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The ASEAN region’s economy contracted by more than many emerging markets in 2020, and these 10 Southeast Asian nations will likely rebound by less in 2021. Coronavirus has derailed not only short-term growth but will curtail longer-term potential output.

The virus continues to spread in much of the region – with fresh restrictions imposed at the start of 2021 in places like Indonesia and Thailand. A full recovery is impossible until the pandemic is fundamentally addressed, which means effective vaccination programmes.

Governments appear to have secured vaccines for most of the region’s population, including Chinese and Russian products, but delivery times vary widely. Only Singapore is likely to inoculate a large share of its population in 2021: other roll-outs will be much slower. Herd immunity is unlikely before next year.

Partial inoculation should allow governments to lower lockdowns and other restrictions but consumer confidence will take time to recover. Thailand, expected to inoculate only a minority of its population this year, should see tourism continue to suffer.

Historically, exports have led regional economies out of crises. Home-working and health requirements in developed countries have helped ASEAN’s electronic and pharmaceutical sectors and we expect the semiconductor cycle to remain strong in 2021. Commodity exports bounced back too.

Industrial production and exports thus grew sharply last year in Vietnam – the only country showing GDP growth in 2020 – and Singapore, with Malaysia selling electronics and rubber gloves abroad.

There is broad political consensus in ASEAN for accelerating infrastructure development. Governments – especially in Indonesia, the Philippines, Malaysia, and Thailand – have earmarked additional funds to finance the post-pandemic investment recovery.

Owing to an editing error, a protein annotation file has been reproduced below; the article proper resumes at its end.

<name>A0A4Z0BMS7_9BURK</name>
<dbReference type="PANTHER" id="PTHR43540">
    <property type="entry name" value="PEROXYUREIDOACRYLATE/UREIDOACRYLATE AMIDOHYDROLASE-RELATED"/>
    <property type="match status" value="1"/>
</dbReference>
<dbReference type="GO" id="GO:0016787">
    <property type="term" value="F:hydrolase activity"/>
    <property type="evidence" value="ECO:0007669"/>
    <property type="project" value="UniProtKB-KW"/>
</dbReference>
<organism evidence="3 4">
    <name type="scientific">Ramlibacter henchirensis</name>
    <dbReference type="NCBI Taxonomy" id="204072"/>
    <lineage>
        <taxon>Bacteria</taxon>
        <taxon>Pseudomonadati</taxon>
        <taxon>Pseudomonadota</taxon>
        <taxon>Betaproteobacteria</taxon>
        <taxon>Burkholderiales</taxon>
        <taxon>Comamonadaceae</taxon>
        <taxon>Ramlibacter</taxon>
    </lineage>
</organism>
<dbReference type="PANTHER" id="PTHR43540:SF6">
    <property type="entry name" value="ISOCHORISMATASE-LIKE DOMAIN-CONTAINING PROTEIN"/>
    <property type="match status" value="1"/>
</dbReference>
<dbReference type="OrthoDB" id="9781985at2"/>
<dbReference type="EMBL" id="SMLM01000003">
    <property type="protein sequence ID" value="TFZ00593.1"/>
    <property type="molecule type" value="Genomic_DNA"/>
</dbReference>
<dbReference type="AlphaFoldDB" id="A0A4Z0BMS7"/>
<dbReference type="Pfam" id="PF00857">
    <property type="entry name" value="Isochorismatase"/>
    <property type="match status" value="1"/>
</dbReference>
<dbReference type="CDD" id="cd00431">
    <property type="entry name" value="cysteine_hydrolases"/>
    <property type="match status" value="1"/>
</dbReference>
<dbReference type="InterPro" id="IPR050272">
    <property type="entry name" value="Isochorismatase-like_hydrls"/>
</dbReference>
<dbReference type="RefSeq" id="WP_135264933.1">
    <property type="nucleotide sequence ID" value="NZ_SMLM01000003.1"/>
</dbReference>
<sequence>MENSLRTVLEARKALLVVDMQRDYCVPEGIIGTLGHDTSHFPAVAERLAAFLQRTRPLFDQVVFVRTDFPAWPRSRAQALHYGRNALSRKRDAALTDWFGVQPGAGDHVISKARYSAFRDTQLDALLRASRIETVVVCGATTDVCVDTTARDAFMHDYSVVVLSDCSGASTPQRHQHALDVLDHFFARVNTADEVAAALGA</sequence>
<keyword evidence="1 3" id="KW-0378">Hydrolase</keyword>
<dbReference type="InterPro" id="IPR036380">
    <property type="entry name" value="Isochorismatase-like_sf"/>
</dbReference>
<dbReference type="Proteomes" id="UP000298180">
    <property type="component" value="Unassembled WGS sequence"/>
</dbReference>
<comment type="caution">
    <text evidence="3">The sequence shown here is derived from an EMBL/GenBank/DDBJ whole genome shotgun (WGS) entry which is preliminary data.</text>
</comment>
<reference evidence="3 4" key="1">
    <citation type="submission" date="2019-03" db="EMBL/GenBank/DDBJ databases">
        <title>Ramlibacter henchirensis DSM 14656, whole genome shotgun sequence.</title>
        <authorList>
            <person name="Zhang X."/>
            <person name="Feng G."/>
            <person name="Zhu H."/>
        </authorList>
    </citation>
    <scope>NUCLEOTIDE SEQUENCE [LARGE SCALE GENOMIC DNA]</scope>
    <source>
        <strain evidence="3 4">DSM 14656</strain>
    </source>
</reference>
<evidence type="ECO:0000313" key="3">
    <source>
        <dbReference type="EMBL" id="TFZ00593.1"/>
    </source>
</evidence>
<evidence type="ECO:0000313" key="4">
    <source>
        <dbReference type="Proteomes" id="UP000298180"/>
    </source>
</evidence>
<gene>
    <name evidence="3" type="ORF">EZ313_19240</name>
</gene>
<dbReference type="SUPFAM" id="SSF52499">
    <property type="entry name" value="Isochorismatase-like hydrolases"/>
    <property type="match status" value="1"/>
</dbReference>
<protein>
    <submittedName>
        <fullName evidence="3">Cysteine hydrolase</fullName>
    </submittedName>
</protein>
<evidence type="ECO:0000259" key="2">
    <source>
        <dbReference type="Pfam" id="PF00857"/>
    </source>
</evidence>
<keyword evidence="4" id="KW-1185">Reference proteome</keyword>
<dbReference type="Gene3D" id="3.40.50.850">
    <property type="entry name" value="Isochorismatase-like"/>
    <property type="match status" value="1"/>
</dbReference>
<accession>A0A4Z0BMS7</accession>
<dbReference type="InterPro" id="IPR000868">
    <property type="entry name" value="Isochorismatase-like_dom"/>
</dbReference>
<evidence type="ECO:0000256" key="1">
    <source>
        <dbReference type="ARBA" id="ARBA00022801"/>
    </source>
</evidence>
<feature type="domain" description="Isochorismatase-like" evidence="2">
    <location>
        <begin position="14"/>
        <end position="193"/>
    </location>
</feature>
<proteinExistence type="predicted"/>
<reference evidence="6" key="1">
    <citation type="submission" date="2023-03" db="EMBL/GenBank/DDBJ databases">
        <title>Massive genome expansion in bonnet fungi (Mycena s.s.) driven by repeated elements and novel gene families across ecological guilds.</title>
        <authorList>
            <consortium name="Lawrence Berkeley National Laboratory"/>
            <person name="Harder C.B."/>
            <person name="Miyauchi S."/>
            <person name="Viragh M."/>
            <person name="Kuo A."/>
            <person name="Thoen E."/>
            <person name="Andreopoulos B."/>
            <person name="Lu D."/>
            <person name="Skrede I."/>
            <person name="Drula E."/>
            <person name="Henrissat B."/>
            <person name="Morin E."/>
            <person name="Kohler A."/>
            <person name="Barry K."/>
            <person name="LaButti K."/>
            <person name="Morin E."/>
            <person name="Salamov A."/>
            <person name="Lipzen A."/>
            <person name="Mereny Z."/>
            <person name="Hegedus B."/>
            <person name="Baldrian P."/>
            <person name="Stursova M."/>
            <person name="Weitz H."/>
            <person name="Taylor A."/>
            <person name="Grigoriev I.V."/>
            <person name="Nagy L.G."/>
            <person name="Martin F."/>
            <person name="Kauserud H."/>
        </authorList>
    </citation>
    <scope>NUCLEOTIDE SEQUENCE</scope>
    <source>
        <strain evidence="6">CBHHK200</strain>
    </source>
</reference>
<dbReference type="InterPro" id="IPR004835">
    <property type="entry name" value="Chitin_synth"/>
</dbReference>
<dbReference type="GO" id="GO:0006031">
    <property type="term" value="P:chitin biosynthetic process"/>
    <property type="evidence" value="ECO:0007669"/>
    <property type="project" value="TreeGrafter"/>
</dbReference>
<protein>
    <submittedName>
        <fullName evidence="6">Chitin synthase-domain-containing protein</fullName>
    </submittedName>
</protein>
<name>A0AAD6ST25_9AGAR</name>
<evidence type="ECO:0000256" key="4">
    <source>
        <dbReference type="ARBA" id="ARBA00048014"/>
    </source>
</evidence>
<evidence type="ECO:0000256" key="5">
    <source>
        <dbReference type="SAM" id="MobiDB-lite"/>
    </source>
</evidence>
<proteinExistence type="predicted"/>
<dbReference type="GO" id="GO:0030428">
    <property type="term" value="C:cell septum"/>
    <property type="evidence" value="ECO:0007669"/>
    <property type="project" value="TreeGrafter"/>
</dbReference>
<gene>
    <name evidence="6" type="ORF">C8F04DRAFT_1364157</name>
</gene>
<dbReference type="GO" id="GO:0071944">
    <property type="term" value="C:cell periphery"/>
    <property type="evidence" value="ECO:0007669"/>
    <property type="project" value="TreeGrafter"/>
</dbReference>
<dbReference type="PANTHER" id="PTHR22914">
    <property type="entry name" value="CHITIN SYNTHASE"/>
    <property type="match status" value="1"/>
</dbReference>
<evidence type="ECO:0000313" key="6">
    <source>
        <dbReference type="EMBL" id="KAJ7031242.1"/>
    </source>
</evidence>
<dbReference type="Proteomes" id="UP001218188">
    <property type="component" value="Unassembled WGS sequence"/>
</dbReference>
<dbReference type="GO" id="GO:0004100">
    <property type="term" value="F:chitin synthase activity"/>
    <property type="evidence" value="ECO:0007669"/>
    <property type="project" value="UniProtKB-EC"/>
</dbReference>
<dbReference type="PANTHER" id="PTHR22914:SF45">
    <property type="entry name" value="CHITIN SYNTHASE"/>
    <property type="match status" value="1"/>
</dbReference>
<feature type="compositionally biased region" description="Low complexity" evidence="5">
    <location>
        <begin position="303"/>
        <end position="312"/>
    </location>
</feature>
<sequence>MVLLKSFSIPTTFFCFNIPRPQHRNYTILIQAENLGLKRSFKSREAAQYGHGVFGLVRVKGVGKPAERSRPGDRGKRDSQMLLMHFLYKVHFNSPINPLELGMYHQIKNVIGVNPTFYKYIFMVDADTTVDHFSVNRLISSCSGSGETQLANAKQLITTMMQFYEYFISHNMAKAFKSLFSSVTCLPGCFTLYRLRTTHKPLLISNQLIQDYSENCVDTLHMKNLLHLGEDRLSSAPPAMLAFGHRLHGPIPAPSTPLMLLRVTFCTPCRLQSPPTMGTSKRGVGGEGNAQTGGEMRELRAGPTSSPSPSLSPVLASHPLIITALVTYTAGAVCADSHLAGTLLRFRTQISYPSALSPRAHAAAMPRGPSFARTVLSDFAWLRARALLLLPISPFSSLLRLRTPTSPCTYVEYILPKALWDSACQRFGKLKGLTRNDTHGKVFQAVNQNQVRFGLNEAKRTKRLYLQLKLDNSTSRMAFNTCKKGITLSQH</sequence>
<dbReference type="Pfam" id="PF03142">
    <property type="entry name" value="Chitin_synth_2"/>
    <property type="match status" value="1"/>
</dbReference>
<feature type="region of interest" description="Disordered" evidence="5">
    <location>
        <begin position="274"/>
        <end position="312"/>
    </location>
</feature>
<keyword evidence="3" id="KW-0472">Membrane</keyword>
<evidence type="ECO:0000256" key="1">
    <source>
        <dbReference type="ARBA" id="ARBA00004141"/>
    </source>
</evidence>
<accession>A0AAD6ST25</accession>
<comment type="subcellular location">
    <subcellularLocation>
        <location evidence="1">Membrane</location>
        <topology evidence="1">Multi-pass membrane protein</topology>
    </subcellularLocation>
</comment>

Foreign direct investment into Southeast Asia has held up relatively well compared to other places and the recently-signed RCEP trade agreement should provide further gains for the region. And despite a deceleration in outbound Belt & Road investment, private Chinese investment in ASEAN is booming, especially in Indonesia and Malaysia.

Most countries used fiscal-stimulus to counter the pandemic’s effects. Budget deficits should remain high in 2021 but support will pivot from short-term measures such as wage subsidies to infrastructure that propels the eventual investment recovery. Deficits are unlikely to return to pre-COVID-19 levels before 2023.

Countries also employed quantitative easing, but we expect only Indonesia and Malaysia to cut interest rates further this year and a tightening cycle across the region is likely in 2022. Deflationary pressures in 2020 mitigated the risks of such policies but even if demand inflation remains subdued in 2021, food and energy prices are rising.

On the political front, the new US president may show increased interest in Southeast Asia during a time when mainland China’s trade and investment links with ASEAN continue to flourish. Delicately balancing the relationship with both Washington and Beijing is a key challenge for the region’s policymakers – but is crucial for ensuring its long-term prosperity.

First published 11 January 2021.

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